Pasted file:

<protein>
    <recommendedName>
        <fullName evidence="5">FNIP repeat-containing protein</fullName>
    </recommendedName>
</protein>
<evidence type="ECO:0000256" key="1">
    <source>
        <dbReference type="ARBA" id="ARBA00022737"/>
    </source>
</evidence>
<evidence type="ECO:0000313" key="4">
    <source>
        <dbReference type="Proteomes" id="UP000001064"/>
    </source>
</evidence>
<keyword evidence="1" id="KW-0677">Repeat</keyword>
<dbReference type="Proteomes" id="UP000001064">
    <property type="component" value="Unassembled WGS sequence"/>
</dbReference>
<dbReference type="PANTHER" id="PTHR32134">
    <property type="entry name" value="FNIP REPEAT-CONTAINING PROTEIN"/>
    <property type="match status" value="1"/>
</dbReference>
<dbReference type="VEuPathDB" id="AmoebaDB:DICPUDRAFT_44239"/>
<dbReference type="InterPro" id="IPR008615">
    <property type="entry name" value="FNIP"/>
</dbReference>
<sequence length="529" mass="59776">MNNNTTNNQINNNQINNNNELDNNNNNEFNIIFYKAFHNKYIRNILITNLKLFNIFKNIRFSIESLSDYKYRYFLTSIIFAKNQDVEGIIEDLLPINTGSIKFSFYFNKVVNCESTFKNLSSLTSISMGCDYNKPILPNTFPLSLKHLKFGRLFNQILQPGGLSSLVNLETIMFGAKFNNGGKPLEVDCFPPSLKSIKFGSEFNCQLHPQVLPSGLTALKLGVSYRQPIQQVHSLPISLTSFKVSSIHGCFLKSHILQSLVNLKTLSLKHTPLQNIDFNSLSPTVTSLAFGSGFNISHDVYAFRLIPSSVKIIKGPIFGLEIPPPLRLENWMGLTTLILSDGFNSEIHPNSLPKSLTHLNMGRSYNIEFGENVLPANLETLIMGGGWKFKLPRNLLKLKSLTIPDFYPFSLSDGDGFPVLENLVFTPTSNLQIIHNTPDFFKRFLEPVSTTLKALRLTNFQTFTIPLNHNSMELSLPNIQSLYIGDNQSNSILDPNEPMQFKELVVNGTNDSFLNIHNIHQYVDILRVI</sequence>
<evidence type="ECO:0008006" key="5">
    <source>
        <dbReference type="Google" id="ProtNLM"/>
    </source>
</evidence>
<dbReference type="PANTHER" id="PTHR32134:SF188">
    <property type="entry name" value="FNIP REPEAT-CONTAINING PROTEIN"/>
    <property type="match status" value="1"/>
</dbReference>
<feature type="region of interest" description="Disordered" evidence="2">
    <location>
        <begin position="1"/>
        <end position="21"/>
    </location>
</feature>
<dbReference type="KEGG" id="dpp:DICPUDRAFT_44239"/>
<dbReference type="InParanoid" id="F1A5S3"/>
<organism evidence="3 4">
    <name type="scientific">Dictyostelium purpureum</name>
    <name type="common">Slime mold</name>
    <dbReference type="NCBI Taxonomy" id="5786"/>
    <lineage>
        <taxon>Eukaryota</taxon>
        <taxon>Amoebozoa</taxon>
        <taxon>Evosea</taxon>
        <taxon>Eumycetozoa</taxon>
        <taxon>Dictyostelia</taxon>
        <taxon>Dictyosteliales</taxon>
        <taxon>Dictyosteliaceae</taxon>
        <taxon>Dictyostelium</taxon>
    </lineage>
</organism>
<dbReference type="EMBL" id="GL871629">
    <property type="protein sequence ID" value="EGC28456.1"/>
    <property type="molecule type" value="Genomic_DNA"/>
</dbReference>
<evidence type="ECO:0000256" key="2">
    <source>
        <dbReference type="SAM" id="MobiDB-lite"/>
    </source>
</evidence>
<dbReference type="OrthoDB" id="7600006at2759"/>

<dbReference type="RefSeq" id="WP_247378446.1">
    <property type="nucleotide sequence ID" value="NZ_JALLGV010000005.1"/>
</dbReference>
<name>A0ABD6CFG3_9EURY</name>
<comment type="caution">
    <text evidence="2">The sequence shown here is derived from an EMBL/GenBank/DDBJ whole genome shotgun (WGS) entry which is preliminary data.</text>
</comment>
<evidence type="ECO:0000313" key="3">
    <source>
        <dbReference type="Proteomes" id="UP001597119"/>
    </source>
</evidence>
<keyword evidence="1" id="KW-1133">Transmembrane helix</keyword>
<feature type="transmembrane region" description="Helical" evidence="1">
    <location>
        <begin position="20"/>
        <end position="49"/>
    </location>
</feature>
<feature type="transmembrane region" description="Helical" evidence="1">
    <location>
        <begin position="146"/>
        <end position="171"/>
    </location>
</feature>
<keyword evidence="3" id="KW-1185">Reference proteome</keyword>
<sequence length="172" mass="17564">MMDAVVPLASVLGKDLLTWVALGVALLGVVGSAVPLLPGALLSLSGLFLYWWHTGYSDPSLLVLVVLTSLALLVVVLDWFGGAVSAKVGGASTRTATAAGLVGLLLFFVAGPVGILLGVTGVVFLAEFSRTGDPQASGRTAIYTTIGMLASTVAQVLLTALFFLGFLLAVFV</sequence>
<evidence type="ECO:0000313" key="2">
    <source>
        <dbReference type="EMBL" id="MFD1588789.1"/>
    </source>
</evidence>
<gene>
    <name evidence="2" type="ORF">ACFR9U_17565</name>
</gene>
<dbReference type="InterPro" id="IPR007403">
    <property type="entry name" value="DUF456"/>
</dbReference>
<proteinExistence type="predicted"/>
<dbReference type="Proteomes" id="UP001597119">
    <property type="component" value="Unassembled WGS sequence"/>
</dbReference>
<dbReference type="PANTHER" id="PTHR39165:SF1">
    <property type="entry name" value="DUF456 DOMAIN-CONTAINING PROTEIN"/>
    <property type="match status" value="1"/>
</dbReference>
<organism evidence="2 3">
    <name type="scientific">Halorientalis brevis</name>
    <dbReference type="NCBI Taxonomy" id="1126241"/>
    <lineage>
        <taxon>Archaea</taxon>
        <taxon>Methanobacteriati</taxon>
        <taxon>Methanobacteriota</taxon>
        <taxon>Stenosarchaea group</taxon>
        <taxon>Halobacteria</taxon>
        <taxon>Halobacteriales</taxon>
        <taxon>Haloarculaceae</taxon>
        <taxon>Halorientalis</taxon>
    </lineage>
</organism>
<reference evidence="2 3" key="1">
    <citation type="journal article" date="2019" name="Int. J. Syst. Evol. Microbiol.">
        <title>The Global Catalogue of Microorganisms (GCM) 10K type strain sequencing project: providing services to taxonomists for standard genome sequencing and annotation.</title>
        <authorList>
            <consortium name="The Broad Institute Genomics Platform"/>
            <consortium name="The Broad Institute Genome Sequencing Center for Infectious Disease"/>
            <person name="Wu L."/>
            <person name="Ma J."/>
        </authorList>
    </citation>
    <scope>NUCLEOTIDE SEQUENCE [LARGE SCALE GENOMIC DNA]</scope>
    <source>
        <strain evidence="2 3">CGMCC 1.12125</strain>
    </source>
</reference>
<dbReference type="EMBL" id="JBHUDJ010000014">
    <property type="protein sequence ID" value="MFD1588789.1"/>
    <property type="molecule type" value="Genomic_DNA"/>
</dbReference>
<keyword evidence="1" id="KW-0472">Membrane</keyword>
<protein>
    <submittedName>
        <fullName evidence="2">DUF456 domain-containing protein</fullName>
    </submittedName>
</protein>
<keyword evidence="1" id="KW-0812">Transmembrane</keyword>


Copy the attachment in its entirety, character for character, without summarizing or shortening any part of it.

<protein>
    <recommendedName>
        <fullName evidence="5">FNIP repeat-containing protein</fullName>
    </recommendedName>
</protein>
<evidence type="ECO:0000256" key="1">
    <source>
        <dbReference type="ARBA" id="ARBA00022737"/>
    </source>
</evidence>
<evidence type="ECO:0000313" key="4">
    <source>
        <dbReference type="Proteomes" id="UP000001064"/>
    </source>
</evidence>
<keyword evidence="1" id="KW-0677">Repeat</keyword>
<dbReference type="Proteomes" id="UP000001064">
    <property type="component" value="Unassembled WGS sequence"/>
</dbReference>
<dbReference type="PANTHER" id="PTHR32134">
    <property type="entry name" value="FNIP REPEAT-CONTAINING PROTEIN"/>
    <property type="match status" value="1"/>
</dbReference>
<dbReference type="VEuPathDB" id="AmoebaDB:DICPUDRAFT_44239"/>
<dbReference type="InterPro" id="IPR008615">
    <property type="entry name" value="FNIP"/>
</dbReference>
<sequence length="529" mass="59776">MNNNTTNNQINNNQINNNNELDNNNNNEFNIIFYKAFHNKYIRNILITNLKLFNIFKNIRFSIESLSDYKYRYFLTSIIFAKNQDVEGIIEDLLPINTGSIKFSFYFNKVVNCESTFKNLSSLTSISMGCDYNKPILPNTFPLSLKHLKFGRLFNQILQPGGLSSLVNLETIMFGAKFNNGGKPLEVDCFPPSLKSIKFGSEFNCQLHPQVLPSGLTALKLGVSYRQPIQQVHSLPISLTSFKVSSIHGCFLKSHILQSLVNLKTLSLKHTPLQNIDFNSLSPTVTSLAFGSGFNISHDVYAFRLIPSSVKIIKGPIFGLEIPPPLRLENWMGLTTLILSDGFNSEIHPNSLPKSLTHLNMGRSYNIEFGENVLPANLETLIMGGGWKFKLPRNLLKLKSLTIPDFYPFSLSDGDGFPVLENLVFTPTSNLQIIHNTPDFFKRFLEPVSTTLKALRLTNFQTFTIPLNHNSMELSLPNIQSLYIGDNQSNSILDPNEPMQFKELVVNGTNDSFLNIHNIHQYVDILRVI</sequence>
<evidence type="ECO:0008006" key="5">
    <source>
        <dbReference type="Google" id="ProtNLM"/>
    </source>
</evidence>
<dbReference type="PANTHER" id="PTHR32134:SF188">
    <property type="entry name" value="FNIP REPEAT-CONTAINING PROTEIN"/>
    <property type="match status" value="1"/>
</dbReference>
<feature type="region of interest" description="Disordered" evidence="2">
    <location>
        <begin position="1"/>
        <end position="21"/>
    </location>
</feature>
<dbReference type="KEGG" id="dpp:DICPUDRAFT_44239"/>
<dbReference type="InParanoid" id="F1A5S3"/>
<organism evidence="3 4">
    <name type="scientific">Dictyostelium purpureum</name>
    <name type="common">Slime mold</name>
    <dbReference type="NCBI Taxonomy" id="5786"/>
    <lineage>
        <taxon>Eukaryota</taxon>
        <taxon>Amoebozoa</taxon>
        <taxon>Evosea</taxon>
        <taxon>Eumycetozoa</taxon>
        <taxon>Dictyostelia</taxon>
        <taxon>Dictyosteliales</taxon>
        <taxon>Dictyosteliaceae</taxon>
        <taxon>Dictyostelium</taxon>
    </lineage>
</organism>
<dbReference type="EMBL" id="GL871629">
    <property type="protein sequence ID" value="EGC28456.1"/>
    <property type="molecule type" value="Genomic_DNA"/>
</dbReference>
<evidence type="ECO:0000256" key="2">
    <source>
        <dbReference type="SAM" id="MobiDB-lite"/>
    </source>
</evidence>
<dbReference type="OrthoDB" id="7600006at2759"/>

<dbReference type="RefSeq" id="WP_247378446.1">
    <property type="nucleotide sequence ID" value="NZ_JALLGV010000005.1"/>
</dbReference>
<name>A0ABD6CFG3_9EURY</name>
<comment type="caution">
    <text evidence="2">The sequence shown here is derived from an EMBL/GenBank/DDBJ whole genome shotgun (WGS) entry which is preliminary data.</text>
</comment>
<evidence type="ECO:0000313" key="3">
    <source>
        <dbReference type="Proteomes" id="UP001597119"/>
    </source>
</evidence>
<keyword evidence="1" id="KW-1133">Transmembrane helix</keyword>
<feature type="transmembrane region" description="Helical" evidence="1">
    <location>
        <begin position="20"/>
        <end position="49"/>
    </location>
</feature>
<feature type="transmembrane region" description="Helical" evidence="1">
    <location>
        <begin position="146"/>
        <end position="171"/>
    </location>
</feature>
<keyword evidence="3" id="KW-1185">Reference proteome</keyword>
<sequence length="172" mass="17564">MMDAVVPLASVLGKDLLTWVALGVALLGVVGSAVPLLPGALLSLSGLFLYWWHTGYSDPSLLVLVVLTSLALLVVVLDWFGGAVSAKVGGASTRTATAAGLVGLLLFFVAGPVGILLGVTGVVFLAEFSRTGDPQASGRTAIYTTIGMLASTVAQVLLTALFFLGFLLAVFV</sequence>
<evidence type="ECO:0000313" key="2">
    <source>
        <dbReference type="EMBL" id="MFD1588789.1"/>
    </source>
</evidence>
<gene>
    <name evidence="2" type="ORF">ACFR9U_17565</name>
</gene>
<dbReference type="InterPro" id="IPR007403">
    <property type="entry name" value="DUF456"/>
</dbReference>
<proteinExistence type="predicted"/>
<dbReference type="Proteomes" id="UP001597119">
    <property type="component" value="Unassembled WGS sequence"/>
</dbReference>
<dbReference type="PANTHER" id="PTHR39165:SF1">
    <property type="entry name" value="DUF456 DOMAIN-CONTAINING PROTEIN"/>
    <property type="match status" value="1"/>
</dbReference>
<organism evidence="2 3">
    <name type="scientific">Halorientalis brevis</name>
    <dbReference type="NCBI Taxonomy" id="1126241"/>
    <lineage>
        <taxon>Archaea</taxon>
        <taxon>Methanobacteriati</taxon>
        <taxon>Methanobacteriota</taxon>
        <taxon>Stenosarchaea group</taxon>
        <taxon>Halobacteria</taxon>
        <taxon>Halobacteriales</taxon>
        <taxon>Haloarculaceae</taxon>
        <taxon>Halorientalis</taxon>
    </lineage>
</organism>
<reference evidence="2 3" key="1">
    <citation type="journal article" date="2019" name="Int. J. Syst. Evol. Microbiol.">
        <title>The Global Catalogue of Microorganisms (GCM) 10K type strain sequencing project: providing services to taxonomists for standard genome sequencing and annotation.</title>
        <authorList>
            <consortium name="The Broad Institute Genomics Platform"/>
            <consortium name="The Broad Institute Genome Sequencing Center for Infectious Disease"/>
            <person name="Wu L."/>
            <person name="Ma J."/>
        </authorList>
    </citation>
    <scope>NUCLEOTIDE SEQUENCE [LARGE SCALE GENOMIC DNA]</scope>
    <source>
        <strain evidence="2 3">CGMCC 1.12125</strain>
    </source>
</reference>
<dbReference type="EMBL" id="JBHUDJ010000014">
    <property type="protein sequence ID" value="MFD1588789.1"/>
    <property type="molecule type" value="Genomic_DNA"/>
</dbReference>
<keyword evidence="1" id="KW-0472">Membrane</keyword>
<protein>
    <submittedName>
        <fullName evidence="2">DUF456 domain-containing protein</fullName>
    </submittedName>
</protein>
<keyword evidence="1" id="KW-0812">Transmembrane</keyword>